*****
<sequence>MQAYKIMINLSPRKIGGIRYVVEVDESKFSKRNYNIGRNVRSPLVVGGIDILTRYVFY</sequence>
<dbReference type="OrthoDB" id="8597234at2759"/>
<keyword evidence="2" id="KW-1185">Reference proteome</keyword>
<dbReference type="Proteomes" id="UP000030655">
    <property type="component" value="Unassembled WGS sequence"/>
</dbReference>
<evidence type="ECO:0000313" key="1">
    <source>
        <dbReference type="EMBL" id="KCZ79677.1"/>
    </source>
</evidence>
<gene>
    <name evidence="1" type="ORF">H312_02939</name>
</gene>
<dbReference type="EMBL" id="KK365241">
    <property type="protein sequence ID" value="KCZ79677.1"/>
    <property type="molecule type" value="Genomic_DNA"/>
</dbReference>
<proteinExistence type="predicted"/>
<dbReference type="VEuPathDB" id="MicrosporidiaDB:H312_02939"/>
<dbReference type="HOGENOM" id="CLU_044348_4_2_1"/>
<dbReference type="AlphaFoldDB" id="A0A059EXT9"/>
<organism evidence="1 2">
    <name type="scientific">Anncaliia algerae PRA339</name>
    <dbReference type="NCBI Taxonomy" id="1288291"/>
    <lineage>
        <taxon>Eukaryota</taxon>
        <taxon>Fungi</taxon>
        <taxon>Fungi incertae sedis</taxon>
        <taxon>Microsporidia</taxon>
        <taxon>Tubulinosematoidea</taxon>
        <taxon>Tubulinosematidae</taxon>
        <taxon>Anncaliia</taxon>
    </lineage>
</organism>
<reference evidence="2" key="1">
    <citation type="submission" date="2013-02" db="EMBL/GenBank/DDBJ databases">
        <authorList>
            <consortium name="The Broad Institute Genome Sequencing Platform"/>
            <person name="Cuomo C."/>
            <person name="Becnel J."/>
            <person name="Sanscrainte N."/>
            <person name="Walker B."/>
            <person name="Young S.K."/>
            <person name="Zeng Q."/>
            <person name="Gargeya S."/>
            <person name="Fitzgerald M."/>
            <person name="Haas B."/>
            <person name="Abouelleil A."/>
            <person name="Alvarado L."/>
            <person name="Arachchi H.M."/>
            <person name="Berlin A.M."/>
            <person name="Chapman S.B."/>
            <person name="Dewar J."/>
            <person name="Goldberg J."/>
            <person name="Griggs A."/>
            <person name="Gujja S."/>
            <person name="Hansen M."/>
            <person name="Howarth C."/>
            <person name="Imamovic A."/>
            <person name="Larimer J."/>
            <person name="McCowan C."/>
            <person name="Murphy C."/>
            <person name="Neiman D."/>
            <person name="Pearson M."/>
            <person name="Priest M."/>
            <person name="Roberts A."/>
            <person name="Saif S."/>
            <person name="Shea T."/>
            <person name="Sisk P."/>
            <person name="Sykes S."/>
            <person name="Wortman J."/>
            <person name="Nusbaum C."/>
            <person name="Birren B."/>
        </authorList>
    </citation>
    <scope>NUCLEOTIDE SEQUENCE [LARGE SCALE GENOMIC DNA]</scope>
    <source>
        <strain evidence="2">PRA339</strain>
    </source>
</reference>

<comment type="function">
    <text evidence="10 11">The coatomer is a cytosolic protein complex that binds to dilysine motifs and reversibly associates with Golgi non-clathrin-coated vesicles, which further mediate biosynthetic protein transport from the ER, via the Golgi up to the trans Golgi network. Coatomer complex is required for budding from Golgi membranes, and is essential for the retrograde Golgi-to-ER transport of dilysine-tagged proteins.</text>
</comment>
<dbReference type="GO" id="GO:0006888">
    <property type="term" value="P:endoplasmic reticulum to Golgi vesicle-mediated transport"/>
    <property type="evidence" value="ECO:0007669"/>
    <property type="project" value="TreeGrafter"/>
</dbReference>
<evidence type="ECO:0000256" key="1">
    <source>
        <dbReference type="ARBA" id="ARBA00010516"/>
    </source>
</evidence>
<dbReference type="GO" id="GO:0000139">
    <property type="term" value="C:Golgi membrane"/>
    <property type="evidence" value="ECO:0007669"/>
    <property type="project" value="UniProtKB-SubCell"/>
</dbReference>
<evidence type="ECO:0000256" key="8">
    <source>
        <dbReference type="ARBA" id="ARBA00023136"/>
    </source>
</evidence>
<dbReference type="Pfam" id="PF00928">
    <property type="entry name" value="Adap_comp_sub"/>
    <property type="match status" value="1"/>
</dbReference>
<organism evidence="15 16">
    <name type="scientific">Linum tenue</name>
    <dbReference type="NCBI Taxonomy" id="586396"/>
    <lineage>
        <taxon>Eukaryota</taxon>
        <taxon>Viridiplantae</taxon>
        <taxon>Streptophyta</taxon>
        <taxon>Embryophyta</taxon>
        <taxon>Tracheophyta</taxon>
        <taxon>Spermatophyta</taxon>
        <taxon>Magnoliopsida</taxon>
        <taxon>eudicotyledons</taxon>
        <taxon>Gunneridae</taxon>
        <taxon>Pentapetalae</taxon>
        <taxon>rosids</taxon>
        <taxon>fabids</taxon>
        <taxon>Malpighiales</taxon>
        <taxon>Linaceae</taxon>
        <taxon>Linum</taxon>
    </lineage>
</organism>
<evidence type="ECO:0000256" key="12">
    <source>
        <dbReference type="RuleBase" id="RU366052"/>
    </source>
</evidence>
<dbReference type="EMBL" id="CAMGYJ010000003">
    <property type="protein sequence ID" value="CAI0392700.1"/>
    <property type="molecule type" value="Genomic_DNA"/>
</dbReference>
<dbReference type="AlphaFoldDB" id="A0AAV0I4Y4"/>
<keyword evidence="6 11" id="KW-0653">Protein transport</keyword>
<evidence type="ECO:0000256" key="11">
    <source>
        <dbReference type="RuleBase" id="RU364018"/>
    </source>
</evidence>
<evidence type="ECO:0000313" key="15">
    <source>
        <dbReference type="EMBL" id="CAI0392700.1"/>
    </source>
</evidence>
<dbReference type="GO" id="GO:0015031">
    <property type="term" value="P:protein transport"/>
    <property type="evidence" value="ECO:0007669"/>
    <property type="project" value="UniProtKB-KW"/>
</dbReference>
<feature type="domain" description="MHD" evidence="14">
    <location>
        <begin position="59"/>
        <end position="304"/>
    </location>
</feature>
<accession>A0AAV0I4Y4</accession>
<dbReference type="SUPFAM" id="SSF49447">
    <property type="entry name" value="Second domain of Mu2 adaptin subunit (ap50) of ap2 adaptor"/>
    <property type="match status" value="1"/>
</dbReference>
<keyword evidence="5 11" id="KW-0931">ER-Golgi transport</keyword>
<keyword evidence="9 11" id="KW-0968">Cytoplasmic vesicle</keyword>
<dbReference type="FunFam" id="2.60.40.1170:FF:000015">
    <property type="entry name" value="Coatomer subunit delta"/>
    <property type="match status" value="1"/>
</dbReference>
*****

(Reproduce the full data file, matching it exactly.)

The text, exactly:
<sequence>MQAYKIMINLSPRKIGGIRYVVEVDESKFSKRNYNIGRNVRSPLVVGGIDILTRYVFY</sequence>
<dbReference type="OrthoDB" id="8597234at2759"/>
<keyword evidence="2" id="KW-1185">Reference proteome</keyword>
<dbReference type="Proteomes" id="UP000030655">
    <property type="component" value="Unassembled WGS sequence"/>
</dbReference>
<evidence type="ECO:0000313" key="1">
    <source>
        <dbReference type="EMBL" id="KCZ79677.1"/>
    </source>
</evidence>
<gene>
    <name evidence="1" type="ORF">H312_02939</name>
</gene>
<dbReference type="EMBL" id="KK365241">
    <property type="protein sequence ID" value="KCZ79677.1"/>
    <property type="molecule type" value="Genomic_DNA"/>
</dbReference>
<proteinExistence type="predicted"/>
<dbReference type="VEuPathDB" id="MicrosporidiaDB:H312_02939"/>
<dbReference type="HOGENOM" id="CLU_044348_4_2_1"/>
<dbReference type="AlphaFoldDB" id="A0A059EXT9"/>
<organism evidence="1 2">
    <name type="scientific">Anncaliia algerae PRA339</name>
    <dbReference type="NCBI Taxonomy" id="1288291"/>
    <lineage>
        <taxon>Eukaryota</taxon>
        <taxon>Fungi</taxon>
        <taxon>Fungi incertae sedis</taxon>
        <taxon>Microsporidia</taxon>
        <taxon>Tubulinosematoidea</taxon>
        <taxon>Tubulinosematidae</taxon>
        <taxon>Anncaliia</taxon>
    </lineage>
</organism>
<reference evidence="2" key="1">
    <citation type="submission" date="2013-02" db="EMBL/GenBank/DDBJ databases">
        <authorList>
            <consortium name="The Broad Institute Genome Sequencing Platform"/>
            <person name="Cuomo C."/>
            <person name="Becnel J."/>
            <person name="Sanscrainte N."/>
            <person name="Walker B."/>
            <person name="Young S.K."/>
            <person name="Zeng Q."/>
            <person name="Gargeya S."/>
            <person name="Fitzgerald M."/>
            <person name="Haas B."/>
            <person name="Abouelleil A."/>
            <person name="Alvarado L."/>
            <person name="Arachchi H.M."/>
            <person name="Berlin A.M."/>
            <person name="Chapman S.B."/>
            <person name="Dewar J."/>
            <person name="Goldberg J."/>
            <person name="Griggs A."/>
            <person name="Gujja S."/>
            <person name="Hansen M."/>
            <person name="Howarth C."/>
            <person name="Imamovic A."/>
            <person name="Larimer J."/>
            <person name="McCowan C."/>
            <person name="Murphy C."/>
            <person name="Neiman D."/>
            <person name="Pearson M."/>
            <person name="Priest M."/>
            <person name="Roberts A."/>
            <person name="Saif S."/>
            <person name="Shea T."/>
            <person name="Sisk P."/>
            <person name="Sykes S."/>
            <person name="Wortman J."/>
            <person name="Nusbaum C."/>
            <person name="Birren B."/>
        </authorList>
    </citation>
    <scope>NUCLEOTIDE SEQUENCE [LARGE SCALE GENOMIC DNA]</scope>
    <source>
        <strain evidence="2">PRA339</strain>
    </source>
</reference>

<comment type="function">
    <text evidence="10 11">The coatomer is a cytosolic protein complex that binds to dilysine motifs and reversibly associates with Golgi non-clathrin-coated vesicles, which further mediate biosynthetic protein transport from the ER, via the Golgi up to the trans Golgi network. Coatomer complex is required for budding from Golgi membranes, and is essential for the retrograde Golgi-to-ER transport of dilysine-tagged proteins.</text>
</comment>
<dbReference type="GO" id="GO:0006888">
    <property type="term" value="P:endoplasmic reticulum to Golgi vesicle-mediated transport"/>
    <property type="evidence" value="ECO:0007669"/>
    <property type="project" value="TreeGrafter"/>
</dbReference>
<evidence type="ECO:0000256" key="1">
    <source>
        <dbReference type="ARBA" id="ARBA00010516"/>
    </source>
</evidence>
<dbReference type="GO" id="GO:0000139">
    <property type="term" value="C:Golgi membrane"/>
    <property type="evidence" value="ECO:0007669"/>
    <property type="project" value="UniProtKB-SubCell"/>
</dbReference>
<evidence type="ECO:0000256" key="8">
    <source>
        <dbReference type="ARBA" id="ARBA00023136"/>
    </source>
</evidence>
<dbReference type="Pfam" id="PF00928">
    <property type="entry name" value="Adap_comp_sub"/>
    <property type="match status" value="1"/>
</dbReference>
<organism evidence="15 16">
    <name type="scientific">Linum tenue</name>
    <dbReference type="NCBI Taxonomy" id="586396"/>
    <lineage>
        <taxon>Eukaryota</taxon>
        <taxon>Viridiplantae</taxon>
        <taxon>Streptophyta</taxon>
        <taxon>Embryophyta</taxon>
        <taxon>Tracheophyta</taxon>
        <taxon>Spermatophyta</taxon>
        <taxon>Magnoliopsida</taxon>
        <taxon>eudicotyledons</taxon>
        <taxon>Gunneridae</taxon>
        <taxon>Pentapetalae</taxon>
        <taxon>rosids</taxon>
        <taxon>fabids</taxon>
        <taxon>Malpighiales</taxon>
        <taxon>Linaceae</taxon>
        <taxon>Linum</taxon>
    </lineage>
</organism>
<evidence type="ECO:0000256" key="12">
    <source>
        <dbReference type="RuleBase" id="RU366052"/>
    </source>
</evidence>
<dbReference type="EMBL" id="CAMGYJ010000003">
    <property type="protein sequence ID" value="CAI0392700.1"/>
    <property type="molecule type" value="Genomic_DNA"/>
</dbReference>
<dbReference type="AlphaFoldDB" id="A0AAV0I4Y4"/>
<keyword evidence="6 11" id="KW-0653">Protein transport</keyword>
<evidence type="ECO:0000256" key="11">
    <source>
        <dbReference type="RuleBase" id="RU364018"/>
    </source>
</evidence>
<evidence type="ECO:0000313" key="15">
    <source>
        <dbReference type="EMBL" id="CAI0392700.1"/>
    </source>
</evidence>
<dbReference type="GO" id="GO:0015031">
    <property type="term" value="P:protein transport"/>
    <property type="evidence" value="ECO:0007669"/>
    <property type="project" value="UniProtKB-KW"/>
</dbReference>
<feature type="domain" description="MHD" evidence="14">
    <location>
        <begin position="59"/>
        <end position="304"/>
    </location>
</feature>
<accession>A0AAV0I4Y4</accession>
<dbReference type="SUPFAM" id="SSF49447">
    <property type="entry name" value="Second domain of Mu2 adaptin subunit (ap50) of ap2 adaptor"/>
    <property type="match status" value="1"/>
</dbReference>
<keyword evidence="5 11" id="KW-0931">ER-Golgi transport</keyword>
<keyword evidence="9 11" id="KW-0968">Cytoplasmic vesicle</keyword>
<dbReference type="FunFam" id="2.60.40.1170:FF:000015">
    <property type="entry name" value="Coatomer subunit delta"/>
    <property type="match status" value="1"/>
</dbReference>